Filo Looks Confidently Towards 2017/18 with Wool

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Filo Looks Confidently Towards 2017/18 with Wool 

Milan Fashion Week Picture from Harpers Bazaar by Diego Zuko Verve and confidence exuded from Filo #45 both in terms of new products offered to the buyers and designers on the often crowded stands in the Centro Stelline in Milan March 2-3, and in the loud and convivial talk in the corridors and formal addresses by the powers that be, including the new president of Milano Unica Ercole Botto Poala. The emphasis is on the middle to top end of the international market where exhibitors are convinced there is still a great deal of demand and room for manoeuvre. The spotlight was firmly on new developments for 2017-18 with many interesting products and shifts in power in the market confidently presented and it was evident that wool is still playing a powerful role in blends and the development of more fancy yarns for knitting and weaving  with a great deal of wool in the mix.

The Filo spinners are drawn primarily from Italy and other high quality European sources. In this Turkey is very much included. Customers seek reliable trading partners in times of uncertainty, most of whom are based in Switzerland, France, Germany as well as Italy. Visitors included large prestigious Italian retail groups as well as well known designer fabric producers and pan European fashion outlets who trade across continents. This was more or less the first look for 2017/18 developments in yarns, and in fabrics woven or knitted from these yarns. There was confidence in structure, colour and technical developments with artistic imagination, all evident in the much pored-over trend areas, produced by Gianni Bologna. Colours were deep and bold as well as naturally toned.

Botto Paola’s unique process for wool typified the technological nature of many new yarns; the H2DRY® process giving yarns high wrinkle resistance for travel wear - natural elasticity for lasting performance and most importantly, using a process that takes out body moisture keeping the person dry, underlining the importance of emphasising and enhancing the natural attributes of fibres. Ilaria in turn presented yarns with Superwash wool.

The continuing influence of organic ideas which are well certificated was seen. The new Südwolle-Safil group presented organic lines of zero-environmental impact yarns made with GOTS and IVN Best certified wools, and Bluesign certified production processes. The first combined Südwolle- Safil collection of weaving and circular knitting yarns for FW 2017-2018 made its debut. The yarns are in pure silk and pure wool with Naturetexx Plasma treatment chlorine-free technology developed for machine washable Merino, using electricity and air. Extrafine wool was treated with anti-shrink processes.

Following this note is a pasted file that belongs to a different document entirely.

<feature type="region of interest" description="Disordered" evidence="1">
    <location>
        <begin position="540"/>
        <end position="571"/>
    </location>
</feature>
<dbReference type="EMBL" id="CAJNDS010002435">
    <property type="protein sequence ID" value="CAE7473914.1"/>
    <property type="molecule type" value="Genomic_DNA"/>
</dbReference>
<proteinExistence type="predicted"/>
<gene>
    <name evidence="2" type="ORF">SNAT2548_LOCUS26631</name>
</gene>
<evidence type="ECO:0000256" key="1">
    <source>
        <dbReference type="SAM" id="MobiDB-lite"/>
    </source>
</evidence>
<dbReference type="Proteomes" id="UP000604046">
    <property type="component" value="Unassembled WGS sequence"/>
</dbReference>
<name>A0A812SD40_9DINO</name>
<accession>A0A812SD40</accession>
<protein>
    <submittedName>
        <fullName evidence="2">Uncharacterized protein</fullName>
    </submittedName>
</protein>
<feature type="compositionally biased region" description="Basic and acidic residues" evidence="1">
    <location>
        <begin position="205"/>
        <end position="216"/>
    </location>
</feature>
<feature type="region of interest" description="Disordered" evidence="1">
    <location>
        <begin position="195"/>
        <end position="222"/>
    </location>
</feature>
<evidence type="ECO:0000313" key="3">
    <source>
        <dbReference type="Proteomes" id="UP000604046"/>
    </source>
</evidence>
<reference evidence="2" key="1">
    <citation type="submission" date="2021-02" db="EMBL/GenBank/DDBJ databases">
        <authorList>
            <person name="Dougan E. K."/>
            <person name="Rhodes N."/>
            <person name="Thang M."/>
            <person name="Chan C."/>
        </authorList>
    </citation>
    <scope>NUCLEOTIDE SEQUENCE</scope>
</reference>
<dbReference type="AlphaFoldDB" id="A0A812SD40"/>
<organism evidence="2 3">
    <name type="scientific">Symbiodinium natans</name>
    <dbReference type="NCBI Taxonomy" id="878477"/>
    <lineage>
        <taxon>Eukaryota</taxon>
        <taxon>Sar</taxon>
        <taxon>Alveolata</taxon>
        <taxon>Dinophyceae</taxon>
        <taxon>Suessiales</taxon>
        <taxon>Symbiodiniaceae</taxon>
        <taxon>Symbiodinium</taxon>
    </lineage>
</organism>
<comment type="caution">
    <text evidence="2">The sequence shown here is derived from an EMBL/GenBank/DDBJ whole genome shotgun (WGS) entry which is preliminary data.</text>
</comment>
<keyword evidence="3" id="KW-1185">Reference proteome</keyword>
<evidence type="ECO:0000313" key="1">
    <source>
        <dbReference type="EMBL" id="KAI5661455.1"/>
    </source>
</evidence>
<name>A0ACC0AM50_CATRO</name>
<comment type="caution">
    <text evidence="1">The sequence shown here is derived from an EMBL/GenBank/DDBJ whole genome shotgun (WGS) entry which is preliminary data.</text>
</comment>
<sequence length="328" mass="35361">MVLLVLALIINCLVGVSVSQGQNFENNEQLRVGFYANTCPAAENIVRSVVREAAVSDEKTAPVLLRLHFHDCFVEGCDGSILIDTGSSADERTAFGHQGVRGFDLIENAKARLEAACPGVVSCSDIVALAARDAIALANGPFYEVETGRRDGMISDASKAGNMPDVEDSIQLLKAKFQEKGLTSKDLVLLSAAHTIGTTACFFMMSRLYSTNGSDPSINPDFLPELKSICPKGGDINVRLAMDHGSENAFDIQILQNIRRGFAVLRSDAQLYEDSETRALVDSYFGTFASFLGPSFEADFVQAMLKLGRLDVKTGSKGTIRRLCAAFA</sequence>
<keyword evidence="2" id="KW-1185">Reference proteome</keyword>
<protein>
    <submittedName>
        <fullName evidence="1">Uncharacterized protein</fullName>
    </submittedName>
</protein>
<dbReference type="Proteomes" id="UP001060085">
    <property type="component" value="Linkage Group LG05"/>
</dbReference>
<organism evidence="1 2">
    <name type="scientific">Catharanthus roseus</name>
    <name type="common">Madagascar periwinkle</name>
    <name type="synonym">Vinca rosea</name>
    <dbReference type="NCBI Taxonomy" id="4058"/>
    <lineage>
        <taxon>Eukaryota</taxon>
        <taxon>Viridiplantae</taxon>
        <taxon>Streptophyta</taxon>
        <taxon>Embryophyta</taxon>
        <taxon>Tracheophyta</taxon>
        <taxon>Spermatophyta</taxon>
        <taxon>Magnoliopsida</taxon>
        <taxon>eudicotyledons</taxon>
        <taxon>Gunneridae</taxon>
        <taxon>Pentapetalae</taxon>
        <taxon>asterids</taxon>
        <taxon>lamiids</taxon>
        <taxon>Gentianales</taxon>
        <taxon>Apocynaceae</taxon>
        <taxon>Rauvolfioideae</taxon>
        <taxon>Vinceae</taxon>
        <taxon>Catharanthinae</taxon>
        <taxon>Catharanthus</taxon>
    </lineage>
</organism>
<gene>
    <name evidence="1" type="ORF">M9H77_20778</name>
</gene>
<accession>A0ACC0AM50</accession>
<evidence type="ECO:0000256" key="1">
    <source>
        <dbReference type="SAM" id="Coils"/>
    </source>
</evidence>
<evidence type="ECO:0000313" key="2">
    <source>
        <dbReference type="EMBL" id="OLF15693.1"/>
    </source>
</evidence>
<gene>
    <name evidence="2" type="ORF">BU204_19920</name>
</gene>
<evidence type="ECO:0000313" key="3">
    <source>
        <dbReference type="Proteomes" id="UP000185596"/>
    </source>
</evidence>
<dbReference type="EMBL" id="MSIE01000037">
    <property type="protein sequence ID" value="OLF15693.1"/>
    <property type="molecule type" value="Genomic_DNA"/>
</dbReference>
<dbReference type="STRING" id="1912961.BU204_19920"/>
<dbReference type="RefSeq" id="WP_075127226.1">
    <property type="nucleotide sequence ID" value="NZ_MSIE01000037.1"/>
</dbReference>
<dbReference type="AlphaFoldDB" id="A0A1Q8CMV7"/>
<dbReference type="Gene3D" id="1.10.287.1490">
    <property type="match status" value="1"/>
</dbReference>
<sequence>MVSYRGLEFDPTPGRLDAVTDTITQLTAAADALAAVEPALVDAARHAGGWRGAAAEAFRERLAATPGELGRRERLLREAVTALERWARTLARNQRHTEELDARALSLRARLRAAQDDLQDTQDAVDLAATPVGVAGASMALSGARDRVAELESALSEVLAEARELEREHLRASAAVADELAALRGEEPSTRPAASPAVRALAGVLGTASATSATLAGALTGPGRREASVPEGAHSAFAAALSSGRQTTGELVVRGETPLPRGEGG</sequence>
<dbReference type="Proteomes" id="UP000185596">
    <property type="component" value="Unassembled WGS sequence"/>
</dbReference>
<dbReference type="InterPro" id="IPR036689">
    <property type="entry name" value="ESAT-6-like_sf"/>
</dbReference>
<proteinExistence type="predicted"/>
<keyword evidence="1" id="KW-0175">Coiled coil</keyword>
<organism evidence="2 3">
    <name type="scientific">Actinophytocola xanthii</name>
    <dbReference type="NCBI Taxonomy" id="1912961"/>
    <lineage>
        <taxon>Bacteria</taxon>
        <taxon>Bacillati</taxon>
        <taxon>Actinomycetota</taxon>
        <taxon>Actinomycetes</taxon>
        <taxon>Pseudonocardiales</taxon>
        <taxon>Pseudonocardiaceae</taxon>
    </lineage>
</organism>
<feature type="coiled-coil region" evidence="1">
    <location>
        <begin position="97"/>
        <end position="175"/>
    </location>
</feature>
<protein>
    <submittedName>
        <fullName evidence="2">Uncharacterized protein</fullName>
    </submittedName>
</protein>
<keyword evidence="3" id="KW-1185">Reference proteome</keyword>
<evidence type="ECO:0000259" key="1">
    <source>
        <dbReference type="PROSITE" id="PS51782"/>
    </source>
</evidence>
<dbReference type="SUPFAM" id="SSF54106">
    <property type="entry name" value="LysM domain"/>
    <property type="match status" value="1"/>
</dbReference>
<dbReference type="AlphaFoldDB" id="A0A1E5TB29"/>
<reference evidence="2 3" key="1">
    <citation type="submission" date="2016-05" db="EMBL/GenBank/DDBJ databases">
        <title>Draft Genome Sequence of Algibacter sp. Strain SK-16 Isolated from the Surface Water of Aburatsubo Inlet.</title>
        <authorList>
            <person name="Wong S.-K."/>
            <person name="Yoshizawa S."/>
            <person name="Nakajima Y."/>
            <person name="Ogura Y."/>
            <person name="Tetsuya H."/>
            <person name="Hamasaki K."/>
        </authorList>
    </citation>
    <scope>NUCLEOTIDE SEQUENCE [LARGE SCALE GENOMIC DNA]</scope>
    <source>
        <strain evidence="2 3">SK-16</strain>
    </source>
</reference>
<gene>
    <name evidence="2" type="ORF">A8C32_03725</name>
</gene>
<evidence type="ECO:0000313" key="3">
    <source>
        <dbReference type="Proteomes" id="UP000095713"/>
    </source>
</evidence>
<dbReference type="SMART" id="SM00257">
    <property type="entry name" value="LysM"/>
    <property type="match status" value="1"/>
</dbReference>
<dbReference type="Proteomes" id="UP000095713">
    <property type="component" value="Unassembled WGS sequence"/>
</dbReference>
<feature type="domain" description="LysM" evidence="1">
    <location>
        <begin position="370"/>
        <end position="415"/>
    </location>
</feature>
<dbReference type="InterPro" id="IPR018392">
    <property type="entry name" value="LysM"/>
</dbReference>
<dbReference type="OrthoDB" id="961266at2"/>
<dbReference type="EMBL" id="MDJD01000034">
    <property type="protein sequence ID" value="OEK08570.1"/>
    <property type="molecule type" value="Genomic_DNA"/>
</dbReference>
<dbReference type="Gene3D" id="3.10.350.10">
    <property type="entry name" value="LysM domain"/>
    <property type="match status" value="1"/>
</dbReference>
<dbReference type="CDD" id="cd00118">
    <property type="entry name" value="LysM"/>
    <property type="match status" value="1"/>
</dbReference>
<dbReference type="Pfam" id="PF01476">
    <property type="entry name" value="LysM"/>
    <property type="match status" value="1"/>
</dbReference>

Trends included pure wool yarns, including Shetland and specific sheep breeds, such as Gardiner Yarns UK Herdwick, a species of hardy sheep raised in the Lake District of Western Britain. Naturally dyed and richly coloured yarns were seen throughout the exhibition, like the extensive colours of lambswool on the Z Hinchliffe collections from Yorkshire. Such yarns were shown knitted with marl looks, random dye effects and small knops for texture, such as jersey in dark navy with an orange nep, others were smooth but warm, with a simple sophistication as Zegna Baruffa. Natural shades and bright red tones were woven with plaids, new looking tartans, and monochrome effects, much random colour for an individual look. Metallics and Lurex in rich, deep colours, not too shiny, could be combined with nearly every fibre to produce an exotic depth.

– Janet Prescott

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